At mbaMission, one of the largest MBA admissions consulting firms, one-third of the firm’s clients handed scholarships got grants worth $100,000 or more, according to founder and CEO Jeremy Shinewald. “In recent years, international applicants have been getting these large scholarships at top schools, a welcome change from a decade ago when very little was available,” says Shinewald who attributes the shift to the decline in international applications.


“While we could probably pat ourselves on the back and declare ourselves geniuses,” he adds, “the rise in scholarship dollars is not just the result of helping applicants put together their strongest applications. There is a macro story at play. In the last decade, the equity markets have roared and endowments have grown significantly, enabling programs to increase their scholarship funds. Compounding the effect, alumni have done remarkably well during this bull run – so we are seeing a wave of enormous gifts – Frank Sands recent $60 million donation to Darden as just one example – further filling coffers. Unfortunately, the world of financial aid remains opaque, but, as the cost of an MBA has risen, we have seen top-programs respond aggressively.”

Yet, consultants say, the awards have little persuasive power when it comes to convincing a candidate to turn down Harvard or Stanford. “MBA applicants are now–more than ever- relentlessly focused on the brand of the MBA program,” says Blackman. She says her clients have received more than $4.8 million in total scholarship dollars in each of the past three years (see her analysis of scholarship awards below). “The difference in reputation or brand preference between the two scholarship programs is a key factor. Almost 100% of applicants will accept HBS without a scholarship and decline any scholarship, even a full ride, at other MBA programs.”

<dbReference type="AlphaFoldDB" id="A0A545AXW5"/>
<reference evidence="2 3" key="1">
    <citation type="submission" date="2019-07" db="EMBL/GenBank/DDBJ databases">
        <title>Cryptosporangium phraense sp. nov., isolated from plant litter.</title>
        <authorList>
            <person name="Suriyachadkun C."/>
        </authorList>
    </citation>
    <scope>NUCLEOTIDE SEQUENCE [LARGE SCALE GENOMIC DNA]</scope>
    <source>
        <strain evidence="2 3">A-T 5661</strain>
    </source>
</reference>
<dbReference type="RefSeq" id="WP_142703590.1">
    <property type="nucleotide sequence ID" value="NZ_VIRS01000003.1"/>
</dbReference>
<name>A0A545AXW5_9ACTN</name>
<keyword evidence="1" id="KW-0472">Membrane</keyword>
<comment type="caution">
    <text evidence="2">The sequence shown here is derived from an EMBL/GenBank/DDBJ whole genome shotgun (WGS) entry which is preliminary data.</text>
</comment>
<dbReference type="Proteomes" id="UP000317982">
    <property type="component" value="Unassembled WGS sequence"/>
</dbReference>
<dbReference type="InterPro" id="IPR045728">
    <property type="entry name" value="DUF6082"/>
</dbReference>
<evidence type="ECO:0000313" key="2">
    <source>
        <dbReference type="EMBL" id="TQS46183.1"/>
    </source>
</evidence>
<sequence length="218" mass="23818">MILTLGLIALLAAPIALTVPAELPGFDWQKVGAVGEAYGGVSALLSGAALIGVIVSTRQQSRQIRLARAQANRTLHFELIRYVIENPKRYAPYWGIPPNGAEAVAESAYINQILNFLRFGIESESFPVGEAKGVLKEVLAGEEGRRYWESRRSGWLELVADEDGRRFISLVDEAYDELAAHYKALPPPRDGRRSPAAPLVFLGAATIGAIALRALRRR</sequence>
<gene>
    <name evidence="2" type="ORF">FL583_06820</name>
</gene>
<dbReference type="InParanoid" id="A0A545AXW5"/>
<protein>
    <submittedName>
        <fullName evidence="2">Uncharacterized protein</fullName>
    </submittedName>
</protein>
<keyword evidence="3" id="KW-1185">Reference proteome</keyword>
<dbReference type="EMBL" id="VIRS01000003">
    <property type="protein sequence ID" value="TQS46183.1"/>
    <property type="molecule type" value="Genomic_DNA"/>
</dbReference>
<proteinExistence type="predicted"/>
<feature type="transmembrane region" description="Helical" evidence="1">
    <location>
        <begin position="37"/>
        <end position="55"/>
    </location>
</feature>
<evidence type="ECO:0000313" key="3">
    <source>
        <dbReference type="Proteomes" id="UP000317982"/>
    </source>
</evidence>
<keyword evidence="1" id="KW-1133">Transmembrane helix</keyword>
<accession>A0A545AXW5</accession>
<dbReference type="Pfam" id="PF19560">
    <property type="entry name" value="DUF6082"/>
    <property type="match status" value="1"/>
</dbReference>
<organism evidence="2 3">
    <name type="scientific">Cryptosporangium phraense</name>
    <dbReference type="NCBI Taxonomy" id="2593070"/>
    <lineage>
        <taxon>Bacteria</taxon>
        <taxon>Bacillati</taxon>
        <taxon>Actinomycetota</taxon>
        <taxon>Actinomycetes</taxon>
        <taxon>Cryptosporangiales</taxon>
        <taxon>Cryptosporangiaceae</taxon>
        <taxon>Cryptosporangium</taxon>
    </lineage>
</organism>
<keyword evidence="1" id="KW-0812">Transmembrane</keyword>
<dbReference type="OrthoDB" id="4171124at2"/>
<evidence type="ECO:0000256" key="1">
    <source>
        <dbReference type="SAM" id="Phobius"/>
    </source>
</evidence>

It’s not only the woman who passed on six other generous scholarship awards in favor of Harvard. Blackman says that half a dozen of her round one clients who received scholarships to Wharton and admits to HBS all walked from Wharton’s scholarship dollars to go to Boston. She estimates that only one in 50 Harvard admits would be swayed by a full ride to a lower-ranked program. “About 75% would accept a program like Wharton with no or a small scholarship and decline a larger scholarship even a full ride from lower-ranked programs such as NYU, Ross, or Anderson.”


Chris Aitken, the co-founder of MBA Prep School, agrees. “Even very generous scholarships don’t seem to stop applicants accepting their Stanford or Harvard offers,” he says. “From talking with applicants, it seems like they believe they’ll more than ‘make back the difference’ over their lifetime earnings. If the applicant has not been accepted to S/H, then the scholarships carry significantly more weight among the ‘rest’ of the elite schools. We spend time trying to get our clients to make decisions independently of their scholarship awards but this isn’t easy.”

Meredith Shields of Vantage Point recently coached a client as a reapplicant to Harvard, Stanford, Wharton, and Booth. “She got substantial scholarship offers from Wharton ($60k) and Booth ($100k) but ultimately was not swayed from accepting HBS’s offer even though they gave no scholarship offers,” she says. “HBS’s reputation was the leading factor in her decision – she wanted to go to HBS even if it meant that she came out of school with more debt.”

Blackman notes that another client, an Asian female with a liberal arts background who works at a lesser-known tech company, got admits from Wharton, Columbia, and NYU Stern. The latter offer from Stern came with a $180,000 merit-based scholarship, with full tuition and fees as well as an annual stipend. “She is choosing Wharton and paying in full,” says Blackman. “The Wharton brand for her specific career path and ambitions was that valuable.”